As you can see, there are about ten (10) steps in the 9-1-1 process. Each step means time consumed to get the proper information to dispatch help. With a medical alert systems 10 steps are reduced to 5. Also medical alert systems will insure that all of the information about the caller (location, special needs, special instructions, medication allergies) are on file and need not be asked at the time of the call. This alone can save minutes. The information is communicated to the responders so they know where to go and what to do in the shortest amount of time. Another important step is the medical alert responder also has contact information on file so family members, neighbors or other caregivers can be notified of the incident. There is no need for them to get that information from the caller.
A complex process unfolds when someone calls 9-1-1 for assistance. It takes mere minutes, but here’s what happens between the time you call for help and when the ambulance arrives.
We have color coded certain steps to indicate cause for concern.
Blue text means you should understand the potential for a problem.
Red text means this is a known problem which can contribute to significant delays in receiving help.
Where you see a ➩ symbol, this indicates that a step is NOT NECESSARY with a medical alert solution such as Multi-Alert.
- ➩ A person calls 9-1-1 to report an incident. A distinction is made on whether the caller is using a landline or cellphone. Sometimes a call comes in on your cable company’s phone service. Currently this can be a problem because there is information which YOU must provide your cable provider so that your location is know. This is a complicated interaction between the web based phone services commonly known as VoIP (Voice Over Internet Protocol).
- ➩ The call is answered by a 9-1-1 operator at the closest public safety answering point (PSAP), which is a locally based 9-1-1 centre that helps decide which services are needed to respond to the call. The PSAP will look up the emergency agencies which service your address. Another point of delay (:10).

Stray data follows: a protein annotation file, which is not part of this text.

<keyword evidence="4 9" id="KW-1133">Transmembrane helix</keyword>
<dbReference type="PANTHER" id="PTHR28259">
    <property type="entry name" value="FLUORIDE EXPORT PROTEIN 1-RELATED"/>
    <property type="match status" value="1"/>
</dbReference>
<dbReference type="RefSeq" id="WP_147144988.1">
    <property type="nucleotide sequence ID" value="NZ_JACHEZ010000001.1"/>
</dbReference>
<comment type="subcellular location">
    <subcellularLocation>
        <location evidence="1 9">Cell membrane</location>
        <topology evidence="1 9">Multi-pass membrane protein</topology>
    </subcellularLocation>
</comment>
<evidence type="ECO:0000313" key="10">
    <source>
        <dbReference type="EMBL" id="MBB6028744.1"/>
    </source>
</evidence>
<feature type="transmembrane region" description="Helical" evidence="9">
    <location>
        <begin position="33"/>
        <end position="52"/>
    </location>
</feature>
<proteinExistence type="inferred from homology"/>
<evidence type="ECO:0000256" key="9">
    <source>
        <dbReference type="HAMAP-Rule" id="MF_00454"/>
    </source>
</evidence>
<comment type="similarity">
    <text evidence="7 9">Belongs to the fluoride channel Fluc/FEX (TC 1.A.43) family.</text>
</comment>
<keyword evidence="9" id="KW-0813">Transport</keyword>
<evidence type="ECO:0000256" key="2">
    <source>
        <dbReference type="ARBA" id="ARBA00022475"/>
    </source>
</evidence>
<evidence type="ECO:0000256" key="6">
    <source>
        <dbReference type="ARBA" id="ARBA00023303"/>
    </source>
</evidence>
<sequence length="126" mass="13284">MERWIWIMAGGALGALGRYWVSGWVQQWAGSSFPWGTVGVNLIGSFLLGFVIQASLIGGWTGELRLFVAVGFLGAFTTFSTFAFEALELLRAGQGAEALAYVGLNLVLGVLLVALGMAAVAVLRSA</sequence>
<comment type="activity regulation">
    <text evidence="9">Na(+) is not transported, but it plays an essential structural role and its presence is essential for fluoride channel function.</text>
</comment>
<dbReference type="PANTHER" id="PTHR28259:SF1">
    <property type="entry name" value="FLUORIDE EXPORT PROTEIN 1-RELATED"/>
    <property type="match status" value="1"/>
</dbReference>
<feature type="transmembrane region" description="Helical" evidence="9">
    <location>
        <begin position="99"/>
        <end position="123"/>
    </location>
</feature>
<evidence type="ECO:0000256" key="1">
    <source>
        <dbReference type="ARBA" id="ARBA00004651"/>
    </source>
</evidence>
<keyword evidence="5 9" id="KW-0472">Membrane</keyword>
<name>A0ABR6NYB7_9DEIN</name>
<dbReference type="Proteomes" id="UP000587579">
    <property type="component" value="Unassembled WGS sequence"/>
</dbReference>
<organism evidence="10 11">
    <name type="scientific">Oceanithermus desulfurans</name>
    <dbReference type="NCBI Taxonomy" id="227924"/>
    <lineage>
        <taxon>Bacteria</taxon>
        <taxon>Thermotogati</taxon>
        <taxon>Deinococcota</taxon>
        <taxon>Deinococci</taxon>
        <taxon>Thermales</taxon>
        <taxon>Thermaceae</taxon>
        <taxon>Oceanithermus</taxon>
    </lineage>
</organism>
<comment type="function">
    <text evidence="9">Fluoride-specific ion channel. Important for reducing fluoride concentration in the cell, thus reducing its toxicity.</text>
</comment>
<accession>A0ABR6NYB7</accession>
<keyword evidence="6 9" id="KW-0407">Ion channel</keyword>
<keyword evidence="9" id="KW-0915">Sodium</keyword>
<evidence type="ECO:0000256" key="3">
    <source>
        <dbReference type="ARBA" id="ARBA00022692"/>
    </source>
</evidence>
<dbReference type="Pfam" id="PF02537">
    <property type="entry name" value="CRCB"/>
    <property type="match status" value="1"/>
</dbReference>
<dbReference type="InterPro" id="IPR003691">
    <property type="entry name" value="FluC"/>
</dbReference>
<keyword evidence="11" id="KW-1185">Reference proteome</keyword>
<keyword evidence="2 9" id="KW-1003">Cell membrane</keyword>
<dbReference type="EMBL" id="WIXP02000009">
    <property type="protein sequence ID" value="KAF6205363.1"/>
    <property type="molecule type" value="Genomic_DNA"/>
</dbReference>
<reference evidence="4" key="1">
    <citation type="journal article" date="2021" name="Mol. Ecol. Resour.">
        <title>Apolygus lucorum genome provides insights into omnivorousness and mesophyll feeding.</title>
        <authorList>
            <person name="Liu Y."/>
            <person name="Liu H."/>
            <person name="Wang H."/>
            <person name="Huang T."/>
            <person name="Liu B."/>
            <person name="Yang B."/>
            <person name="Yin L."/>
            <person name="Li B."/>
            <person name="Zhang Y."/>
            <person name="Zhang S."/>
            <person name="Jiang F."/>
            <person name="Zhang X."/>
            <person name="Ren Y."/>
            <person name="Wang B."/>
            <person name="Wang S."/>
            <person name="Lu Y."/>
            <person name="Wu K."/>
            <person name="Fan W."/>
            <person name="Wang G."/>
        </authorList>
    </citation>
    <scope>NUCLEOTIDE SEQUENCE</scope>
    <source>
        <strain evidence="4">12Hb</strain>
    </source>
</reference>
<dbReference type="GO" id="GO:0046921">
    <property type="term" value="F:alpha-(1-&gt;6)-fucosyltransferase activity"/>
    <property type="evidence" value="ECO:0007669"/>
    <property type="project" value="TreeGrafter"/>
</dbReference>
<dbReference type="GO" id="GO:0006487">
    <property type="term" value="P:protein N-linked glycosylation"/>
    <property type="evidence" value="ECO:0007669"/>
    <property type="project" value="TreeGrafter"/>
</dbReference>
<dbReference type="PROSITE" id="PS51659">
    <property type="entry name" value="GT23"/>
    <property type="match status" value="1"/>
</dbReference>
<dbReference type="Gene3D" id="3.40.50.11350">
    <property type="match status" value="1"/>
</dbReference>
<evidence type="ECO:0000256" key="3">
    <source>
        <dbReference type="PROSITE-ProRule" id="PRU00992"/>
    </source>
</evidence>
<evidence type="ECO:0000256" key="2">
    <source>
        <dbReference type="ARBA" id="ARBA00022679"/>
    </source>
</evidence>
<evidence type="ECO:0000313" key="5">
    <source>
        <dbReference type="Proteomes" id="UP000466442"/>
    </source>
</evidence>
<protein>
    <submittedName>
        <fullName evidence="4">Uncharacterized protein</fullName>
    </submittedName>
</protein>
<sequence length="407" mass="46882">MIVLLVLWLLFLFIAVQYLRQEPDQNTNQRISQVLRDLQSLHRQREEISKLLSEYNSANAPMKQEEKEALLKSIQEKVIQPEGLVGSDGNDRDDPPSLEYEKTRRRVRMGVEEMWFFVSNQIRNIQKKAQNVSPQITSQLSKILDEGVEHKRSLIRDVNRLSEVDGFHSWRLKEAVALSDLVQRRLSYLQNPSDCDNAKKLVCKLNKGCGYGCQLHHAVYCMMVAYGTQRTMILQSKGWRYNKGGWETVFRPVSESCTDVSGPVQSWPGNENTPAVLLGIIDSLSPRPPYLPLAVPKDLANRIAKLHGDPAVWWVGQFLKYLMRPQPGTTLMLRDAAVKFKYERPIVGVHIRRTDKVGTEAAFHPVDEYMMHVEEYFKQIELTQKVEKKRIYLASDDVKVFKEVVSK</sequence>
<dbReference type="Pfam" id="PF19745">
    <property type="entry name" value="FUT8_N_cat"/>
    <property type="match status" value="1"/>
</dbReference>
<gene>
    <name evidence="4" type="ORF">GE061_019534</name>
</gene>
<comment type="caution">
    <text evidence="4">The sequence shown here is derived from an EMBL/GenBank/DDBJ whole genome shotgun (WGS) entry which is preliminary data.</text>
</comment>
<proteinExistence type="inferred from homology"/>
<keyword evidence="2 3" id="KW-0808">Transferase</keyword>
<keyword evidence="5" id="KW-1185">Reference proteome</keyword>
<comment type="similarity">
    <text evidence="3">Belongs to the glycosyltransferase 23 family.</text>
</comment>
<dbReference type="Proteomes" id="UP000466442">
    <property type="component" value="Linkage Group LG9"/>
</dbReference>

- The information provided by the caller determines whether an ambulance is required. If so, the call is forwarded to the ambulance call center. This can take some time(1:00-3:00).
- ➩ When a landline call comes in, it’s answered by one of the center’s call-takers, who immediately sees the civic address from where the call has originated, and the name of the person to whom the phone is registered pop up on the computer screen. Point of delay is significantly less in this case; provided it is a traditional land line. Many are moving to cell and cable-based (VoIP) lines.
- ➩ When a cellphone call comes in, the call-taker has to manually input the caller’s information. This can be a significant time delay. (1:00)
- ➩ The call-taker begins asking the caller a set of standard questions to determine the severity of the problem and how urgent the response should be. Depending on the information, the emergency call falls into different categories that will help the dispatchers and paramedics decide whether to send the ambulance with sirens and lights flashing. Serious problems like a patient not breathing, a patient in a serious car accident, etc. fall into the most urgent categories, and a slight fall, or someone who feels poorly, etc, will fall into the slightly less urgent category. Much of this information is already contained in our customer records. This is a point of much delay. Having quick access to vital information reduces the need to question the patient which reduces the overall stress of the situation. Of course, precious minutes are saves by having this information handy.
- As the questions are being answered, the call-taker is transferring the information to a dispatcher sitting metres away. The call-taker continues assisting the caller, while the dispatcher quickly identifies the most appropriate ambulance to respond. A dedicated response center has all of the pertinent local emergency numbers for your address up on the screen for an automatic dispatch. (:30)
- The dispatcher notifies the appropriate paramedic crew of the call by radio and the information is simultaneously sent to their pagers. The ambulance begins the trip to the scene, with sirens and lights flashing if necessary.
- Paramedics inform dispatchers of the routes they intend to use, or ask for suggestions from the command center that will get them there as quickly as possible. The dispatchers, and sometimes paramedics from other ambulances, will offer advice and guidance about the quickest routes available.
- As the ambulance arrives on scene, the dispatchers are informed and the patient receives the treatment he or she needs.
In the above process, there is around 2:00 minutes of built-in delays plus various points where delays can occurred. When you are suffering or have an immediate medical need, two minutes might mean the difference between a simple doctor visit or a prolonged stay in a hospital at great cost.
It is essential to understand this process. If you can avoid the delays introduced by a 9-1-1 call, you will improve the chances of a quick response which means a better outcome. Make sure the medical alert solution you have is connected to a response center and is just not a fancy way to dial 9-1-1.